I’m Ryan; the guy at the other end of the single, fickle string kraasimages.com dangles from. Occasionally I’ll be using this medium to share the triumphs and challenges that come with managing a multi-seller marketplace for Caribbean stock photography, if not for the continued advancement of similar projects in existence and to come, at least for the comic relief.
There’s no shortage of that.
Let’s start with a few of the tech-related questions most likely to be asked in conversations about our project.
- How does it work?
Bells, whistles, fire extinguishers, crocodile tears, rainbow farts, and some open source Content Management System called Magento that’s inexplicably one of the world’s most popular web applications for e-commerce. Our software and the gazillion photos, audio and video clips that make up our content library reside on a ridiculously expensive server running a LAMP stack in an undisclosed location, where our team valiantly battles and vanquishes bugs, hackers and errant technophobe users on a daily basis.
- What is a Magneto? Why did you choose that platform, as opposed to something we all know like WordPress?
It’s Magento. No X-Men villains here, sorry. While WordPress is great for publishing, it’s e-commerce offerings didn’t offer the depth needed for implementing such a complex project. You see, we’re not only selling photos, with varying sizes and licensing considerations, but we’re also selling on behalf of our beloved contributors, who need to get paid and manage their own collections. We’re more like the Coronation Market of Caribbean Stock Photography, allowing our vendors to display their wares and earn themselves a living, and less like a Loshushan Supermarket, where shoppers drown in the monotony of sameness and jacked up prices. Magento serves as a great starting point for shaping our software resources to suit our particular needs. It’s (mostly) free, and relatively simple to configure, customize and develop on top of.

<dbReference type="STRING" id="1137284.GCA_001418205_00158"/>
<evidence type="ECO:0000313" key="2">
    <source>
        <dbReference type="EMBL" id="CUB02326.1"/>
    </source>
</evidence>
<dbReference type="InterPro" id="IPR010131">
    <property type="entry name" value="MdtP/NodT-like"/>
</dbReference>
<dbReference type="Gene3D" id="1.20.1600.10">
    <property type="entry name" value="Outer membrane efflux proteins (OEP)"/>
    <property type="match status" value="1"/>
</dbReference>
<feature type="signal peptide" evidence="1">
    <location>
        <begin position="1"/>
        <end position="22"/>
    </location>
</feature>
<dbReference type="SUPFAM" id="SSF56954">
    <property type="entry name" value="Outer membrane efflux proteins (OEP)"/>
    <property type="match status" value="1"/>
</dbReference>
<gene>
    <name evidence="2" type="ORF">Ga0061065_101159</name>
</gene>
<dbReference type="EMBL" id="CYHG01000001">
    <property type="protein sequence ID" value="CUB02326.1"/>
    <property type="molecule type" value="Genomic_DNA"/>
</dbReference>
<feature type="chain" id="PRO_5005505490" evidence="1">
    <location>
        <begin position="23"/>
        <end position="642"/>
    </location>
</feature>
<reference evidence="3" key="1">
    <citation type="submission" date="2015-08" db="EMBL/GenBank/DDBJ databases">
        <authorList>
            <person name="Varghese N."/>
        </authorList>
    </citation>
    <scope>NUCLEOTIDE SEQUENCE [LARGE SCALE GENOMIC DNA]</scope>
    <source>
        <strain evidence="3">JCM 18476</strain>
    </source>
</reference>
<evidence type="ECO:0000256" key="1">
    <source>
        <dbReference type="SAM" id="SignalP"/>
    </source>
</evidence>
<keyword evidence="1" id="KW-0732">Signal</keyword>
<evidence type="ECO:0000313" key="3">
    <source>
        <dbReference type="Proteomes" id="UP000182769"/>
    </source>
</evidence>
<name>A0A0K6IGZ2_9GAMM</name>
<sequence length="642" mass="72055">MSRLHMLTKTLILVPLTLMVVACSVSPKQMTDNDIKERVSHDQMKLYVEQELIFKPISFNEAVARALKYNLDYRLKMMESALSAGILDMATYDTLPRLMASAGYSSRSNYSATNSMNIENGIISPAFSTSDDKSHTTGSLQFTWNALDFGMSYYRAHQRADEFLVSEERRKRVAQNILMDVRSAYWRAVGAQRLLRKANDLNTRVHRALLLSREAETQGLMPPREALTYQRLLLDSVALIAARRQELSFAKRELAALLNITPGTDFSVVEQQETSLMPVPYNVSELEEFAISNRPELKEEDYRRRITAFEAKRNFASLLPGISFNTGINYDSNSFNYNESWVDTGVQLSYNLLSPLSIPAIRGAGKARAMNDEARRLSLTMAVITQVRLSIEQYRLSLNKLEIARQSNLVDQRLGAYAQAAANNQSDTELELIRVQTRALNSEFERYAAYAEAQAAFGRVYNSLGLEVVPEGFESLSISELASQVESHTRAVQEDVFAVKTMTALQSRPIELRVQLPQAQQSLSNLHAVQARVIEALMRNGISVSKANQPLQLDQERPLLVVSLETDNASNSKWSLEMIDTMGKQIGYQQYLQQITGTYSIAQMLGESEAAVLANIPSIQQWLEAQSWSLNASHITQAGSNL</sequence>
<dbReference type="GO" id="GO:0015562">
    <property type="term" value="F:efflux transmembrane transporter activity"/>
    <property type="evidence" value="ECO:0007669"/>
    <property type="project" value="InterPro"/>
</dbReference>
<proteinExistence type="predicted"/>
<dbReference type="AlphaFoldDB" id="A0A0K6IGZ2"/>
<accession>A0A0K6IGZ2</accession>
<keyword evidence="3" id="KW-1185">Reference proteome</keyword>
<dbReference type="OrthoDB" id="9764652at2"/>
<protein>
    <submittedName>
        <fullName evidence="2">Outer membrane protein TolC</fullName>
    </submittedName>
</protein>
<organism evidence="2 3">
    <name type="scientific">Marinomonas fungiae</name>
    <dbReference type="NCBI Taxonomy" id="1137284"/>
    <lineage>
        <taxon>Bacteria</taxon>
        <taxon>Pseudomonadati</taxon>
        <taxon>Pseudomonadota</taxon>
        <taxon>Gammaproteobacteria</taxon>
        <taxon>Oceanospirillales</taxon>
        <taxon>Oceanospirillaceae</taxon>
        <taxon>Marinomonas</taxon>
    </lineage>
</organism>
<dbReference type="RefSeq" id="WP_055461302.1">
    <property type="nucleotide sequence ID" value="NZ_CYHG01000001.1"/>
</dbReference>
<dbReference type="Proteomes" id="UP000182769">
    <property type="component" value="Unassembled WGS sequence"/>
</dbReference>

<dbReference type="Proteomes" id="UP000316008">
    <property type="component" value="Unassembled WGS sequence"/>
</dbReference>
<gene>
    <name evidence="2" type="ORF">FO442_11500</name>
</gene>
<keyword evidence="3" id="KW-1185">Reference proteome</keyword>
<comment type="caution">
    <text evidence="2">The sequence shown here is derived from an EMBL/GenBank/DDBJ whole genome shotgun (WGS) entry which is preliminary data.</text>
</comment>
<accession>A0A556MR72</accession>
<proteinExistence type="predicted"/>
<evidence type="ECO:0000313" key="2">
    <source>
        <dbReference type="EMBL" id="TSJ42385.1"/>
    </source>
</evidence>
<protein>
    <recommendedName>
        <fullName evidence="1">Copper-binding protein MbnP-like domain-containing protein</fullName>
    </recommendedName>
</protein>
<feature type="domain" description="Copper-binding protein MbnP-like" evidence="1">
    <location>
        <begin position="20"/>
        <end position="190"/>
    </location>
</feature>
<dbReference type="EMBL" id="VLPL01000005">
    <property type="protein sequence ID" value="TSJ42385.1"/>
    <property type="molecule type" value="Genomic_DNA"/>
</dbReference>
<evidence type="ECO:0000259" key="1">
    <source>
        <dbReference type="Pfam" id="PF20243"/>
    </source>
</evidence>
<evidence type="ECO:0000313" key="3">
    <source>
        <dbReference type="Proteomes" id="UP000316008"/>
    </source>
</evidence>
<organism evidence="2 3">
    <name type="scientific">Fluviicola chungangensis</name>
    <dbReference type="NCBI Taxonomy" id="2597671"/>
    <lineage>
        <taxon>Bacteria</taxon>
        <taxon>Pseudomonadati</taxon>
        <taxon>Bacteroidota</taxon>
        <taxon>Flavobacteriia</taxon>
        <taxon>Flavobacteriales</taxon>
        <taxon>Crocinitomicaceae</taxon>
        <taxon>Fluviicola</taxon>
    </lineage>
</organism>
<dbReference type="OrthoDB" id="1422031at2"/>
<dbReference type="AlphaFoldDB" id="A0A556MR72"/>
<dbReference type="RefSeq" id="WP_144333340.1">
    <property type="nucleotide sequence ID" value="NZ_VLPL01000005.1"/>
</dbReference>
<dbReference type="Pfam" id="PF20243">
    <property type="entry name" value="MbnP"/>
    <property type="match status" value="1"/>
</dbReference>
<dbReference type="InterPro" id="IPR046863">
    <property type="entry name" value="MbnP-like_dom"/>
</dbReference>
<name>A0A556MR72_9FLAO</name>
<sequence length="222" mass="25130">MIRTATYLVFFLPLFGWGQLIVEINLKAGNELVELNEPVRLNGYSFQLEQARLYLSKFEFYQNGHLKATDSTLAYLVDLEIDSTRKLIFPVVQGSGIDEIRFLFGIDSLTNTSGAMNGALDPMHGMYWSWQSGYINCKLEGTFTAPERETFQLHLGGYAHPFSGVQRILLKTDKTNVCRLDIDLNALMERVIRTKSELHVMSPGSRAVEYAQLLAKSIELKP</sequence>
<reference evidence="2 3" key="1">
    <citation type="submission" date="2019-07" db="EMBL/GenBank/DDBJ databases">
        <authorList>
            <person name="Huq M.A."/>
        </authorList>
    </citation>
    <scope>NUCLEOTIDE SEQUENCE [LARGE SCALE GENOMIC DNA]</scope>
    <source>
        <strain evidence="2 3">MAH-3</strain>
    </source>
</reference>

- So how do contributors get paid?
Well, first they have to sign up as a contributor in our online marketplace and provide us with a few bits of information, including how they wanna get paid (usually through PayPal). They accept our Terms and Conditions, and start uploading! We review all submissions, approve the ones that pass our selection criteria, and make them available for purchase on the front-end of the site. Then they sit back and watch the money come in. End users / buyers see a photo they like, purchase it with their preferred payment method, and our software directs the proceeds to the contributor’s PayPal account. Easy peasy lemon squeezy.
- Is it really that easy for you?
No. I hate Magento. Each day I contort myself like David Blaine to get it to do even the most mundane of tasks. Not because it’s inherently difficult to work with. But let’s just say I’m not the first developer on the project, and a few best practices were skirted in the name of expediency, and there was no versioning, and I may or may not have been startled out of my sleep by a nightmare about a rogue code gorilla throwing barrels at an MVC Mario.
- What advice would you give someone looking to start their own online marketplace?
Ok, maybe don’t use Magento. I’m a long time Drupal advocate, which is much better documented and supported than any other open source platform I’ve come across; or maybe spring for a custom-built proprietary solution. Always plan ahead. Future-proof your work. Never modify core code. Use version control. Utilize project management tools to keep track of all the fun things you’ll be fixing.
For all the complaints, nothing invigorates a developer more than a challenge. That’s why software has little numbers in ascending order beside them, because there’s always something else to do, to enhance, to refine, to revisit. As we traverse through the various iterations of the project, I’ll be sure to post the more memorable, teachable moments.